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Tag Archives: Emily Dickinson

 

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  • This Week’s Reading

    What We’re Loving: Dickinson, Waltz, Lupines

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    I’ve been marveling over The Gorgeous Nothings, a coffee table–size book with (gorgeous) color facsimiles of Emily Dickinson’s “envelope writings”—fifty-two poems and fragments written to fit on the backs and flaps of carefully folded envelopes. Marta Werner and Jen Bervin, who edited the book, also provide transcriptions that reflect the actual position of the poems on the page (many are written diagonally, or in columns, or upside down). In her informative afterword, Werner suggests the fragments belong to Dickinson’s “late ecstatic writings.” And there is something inaccessible yet buoyant about these pieces of poetry, written on scraps that often look like the wings of paper birds. —Robyn Creswell

    This past weekend, I visited a three-year-old friend (and her parents). I brought her one of my favorite children’s books, Barbara Cooney’s Miss Rumphius. The 1983 National Book Award winner is beautiful, certainly, but just as striking is its story, about an independent woman dedicated to bringing beauty to the world. It’s a classic, for sure, but more importantly, a total delight. —Sadie Stein

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  • History

    The Immortality Chronicles, Part 6

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    What have we not done to live forever? Adam Leith Gollner’s research into the endless ways we’ve tried to avoid the unavoidable is out now as The Book of Immortality: The Science, Belief, and Magic Behind Living Forever. Over the past six weeks, this chronological crash course has examined the ways humankind has striven for, grappled with, and dreamed about immortality in different eras throughout history. This week explores the nineteenth century. The final installment will run next Monday.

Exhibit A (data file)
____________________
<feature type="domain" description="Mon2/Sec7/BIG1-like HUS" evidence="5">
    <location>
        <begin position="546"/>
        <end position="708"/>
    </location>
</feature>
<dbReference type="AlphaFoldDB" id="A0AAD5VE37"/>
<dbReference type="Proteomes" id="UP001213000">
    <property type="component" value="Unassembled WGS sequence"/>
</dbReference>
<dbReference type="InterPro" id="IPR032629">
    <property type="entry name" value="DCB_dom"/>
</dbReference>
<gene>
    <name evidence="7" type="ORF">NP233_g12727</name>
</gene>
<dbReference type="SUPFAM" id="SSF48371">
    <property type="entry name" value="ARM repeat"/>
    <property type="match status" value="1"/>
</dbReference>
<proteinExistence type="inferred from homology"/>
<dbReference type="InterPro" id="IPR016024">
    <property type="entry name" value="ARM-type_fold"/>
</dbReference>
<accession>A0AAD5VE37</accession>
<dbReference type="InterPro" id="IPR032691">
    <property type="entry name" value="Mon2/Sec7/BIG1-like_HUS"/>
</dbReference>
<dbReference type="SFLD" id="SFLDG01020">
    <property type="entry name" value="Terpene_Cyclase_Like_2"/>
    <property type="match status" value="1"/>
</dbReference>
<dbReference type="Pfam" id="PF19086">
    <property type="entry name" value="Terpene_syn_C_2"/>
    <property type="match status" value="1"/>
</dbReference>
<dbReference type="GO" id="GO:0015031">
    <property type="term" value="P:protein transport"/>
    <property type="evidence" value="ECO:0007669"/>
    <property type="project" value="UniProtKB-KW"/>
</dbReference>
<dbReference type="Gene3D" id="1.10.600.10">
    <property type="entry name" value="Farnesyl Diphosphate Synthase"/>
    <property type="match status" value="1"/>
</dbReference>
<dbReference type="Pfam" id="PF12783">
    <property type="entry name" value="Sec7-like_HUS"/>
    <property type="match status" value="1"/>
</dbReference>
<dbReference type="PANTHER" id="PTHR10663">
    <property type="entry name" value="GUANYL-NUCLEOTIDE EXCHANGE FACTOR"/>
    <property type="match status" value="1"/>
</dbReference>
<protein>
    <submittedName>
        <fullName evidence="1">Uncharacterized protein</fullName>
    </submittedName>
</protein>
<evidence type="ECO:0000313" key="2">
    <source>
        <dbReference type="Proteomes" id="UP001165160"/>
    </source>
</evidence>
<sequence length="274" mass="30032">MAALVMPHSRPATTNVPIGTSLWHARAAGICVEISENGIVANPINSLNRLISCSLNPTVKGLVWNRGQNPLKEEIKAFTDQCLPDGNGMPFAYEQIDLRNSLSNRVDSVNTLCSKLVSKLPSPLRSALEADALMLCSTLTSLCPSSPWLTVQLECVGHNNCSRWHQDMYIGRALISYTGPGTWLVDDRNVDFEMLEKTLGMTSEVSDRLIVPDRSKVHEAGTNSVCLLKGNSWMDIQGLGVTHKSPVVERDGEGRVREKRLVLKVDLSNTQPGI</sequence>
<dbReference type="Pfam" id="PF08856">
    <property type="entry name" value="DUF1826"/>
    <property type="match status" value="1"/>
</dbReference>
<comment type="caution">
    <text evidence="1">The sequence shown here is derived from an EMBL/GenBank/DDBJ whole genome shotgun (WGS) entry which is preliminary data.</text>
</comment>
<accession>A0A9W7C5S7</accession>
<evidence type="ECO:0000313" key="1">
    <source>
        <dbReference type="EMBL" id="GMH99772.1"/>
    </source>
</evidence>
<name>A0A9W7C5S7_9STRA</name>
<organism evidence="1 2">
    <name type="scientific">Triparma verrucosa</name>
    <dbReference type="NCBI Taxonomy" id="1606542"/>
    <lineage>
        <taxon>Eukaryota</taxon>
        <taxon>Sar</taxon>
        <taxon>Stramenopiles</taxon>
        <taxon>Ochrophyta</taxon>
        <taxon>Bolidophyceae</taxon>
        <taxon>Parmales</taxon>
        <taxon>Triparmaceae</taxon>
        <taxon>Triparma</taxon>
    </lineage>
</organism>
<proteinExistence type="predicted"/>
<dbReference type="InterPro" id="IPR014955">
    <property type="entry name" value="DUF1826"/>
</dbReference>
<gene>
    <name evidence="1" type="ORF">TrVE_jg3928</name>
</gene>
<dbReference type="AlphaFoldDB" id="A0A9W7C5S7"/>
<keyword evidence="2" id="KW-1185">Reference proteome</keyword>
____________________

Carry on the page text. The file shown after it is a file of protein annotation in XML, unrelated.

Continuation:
The only secret people keep
    Is Immortality.

    —Emily Dickinson, poem number 1748

    Last week, Google launched Calico, a new company dedicated to fighting “aging and associated diseases.” The idea of aging as a curable disease (rather than a fact of life) can be traced back to the work of Charles Édouard Brown-Séquard (1817–94), the first medical scientist to make the idea of comprehending—if not controlling—aging a respectable aim.

    Not much remembered today, Brown-Séquard was the chair of physiology at the Collége de France, one of the most prestigious appointments in nineteenth-century medicine. He is still known for successfully describing Brown-Séquard syndrome, a paralysis caused by severed spinal cords. His late-period research, however, occupies one of the more bizarre footnotes in medical history: toward the end of a distinguished career, he stunned the scientific community by announcing that he’d found a glandular elixir of eternal youth.

    His speech on June 1, 1889, at the assembly of Paris’s Société de Biologie, is widely considered to mark the commencement of gerontology. (Gerontology, from geron, meaning “old man” in Greek, is the systematic study of aging.) Most members of the society were in their seventies, as was the swarthy, six-foot-four, bushy-bearded gentleman onstage. In unscheduled introductory remarks, Brown-Séquard confessed that his natural vigor had declined considerably over the last decade.

    At that time, many scientists felt that old age was not a natural phenomenon, so a murmur of commiseration rippled through the room. Those graying authorities knew full well what it meant to grow elderly and infirm, nodding as Brown-Séquard lamented his own chronic pain—the lassitude, the insomnia, and, most delicate of all, the decline of his manliness. He had a pretty young wife, he was rich, successful, accomplished—et quand même. Read More

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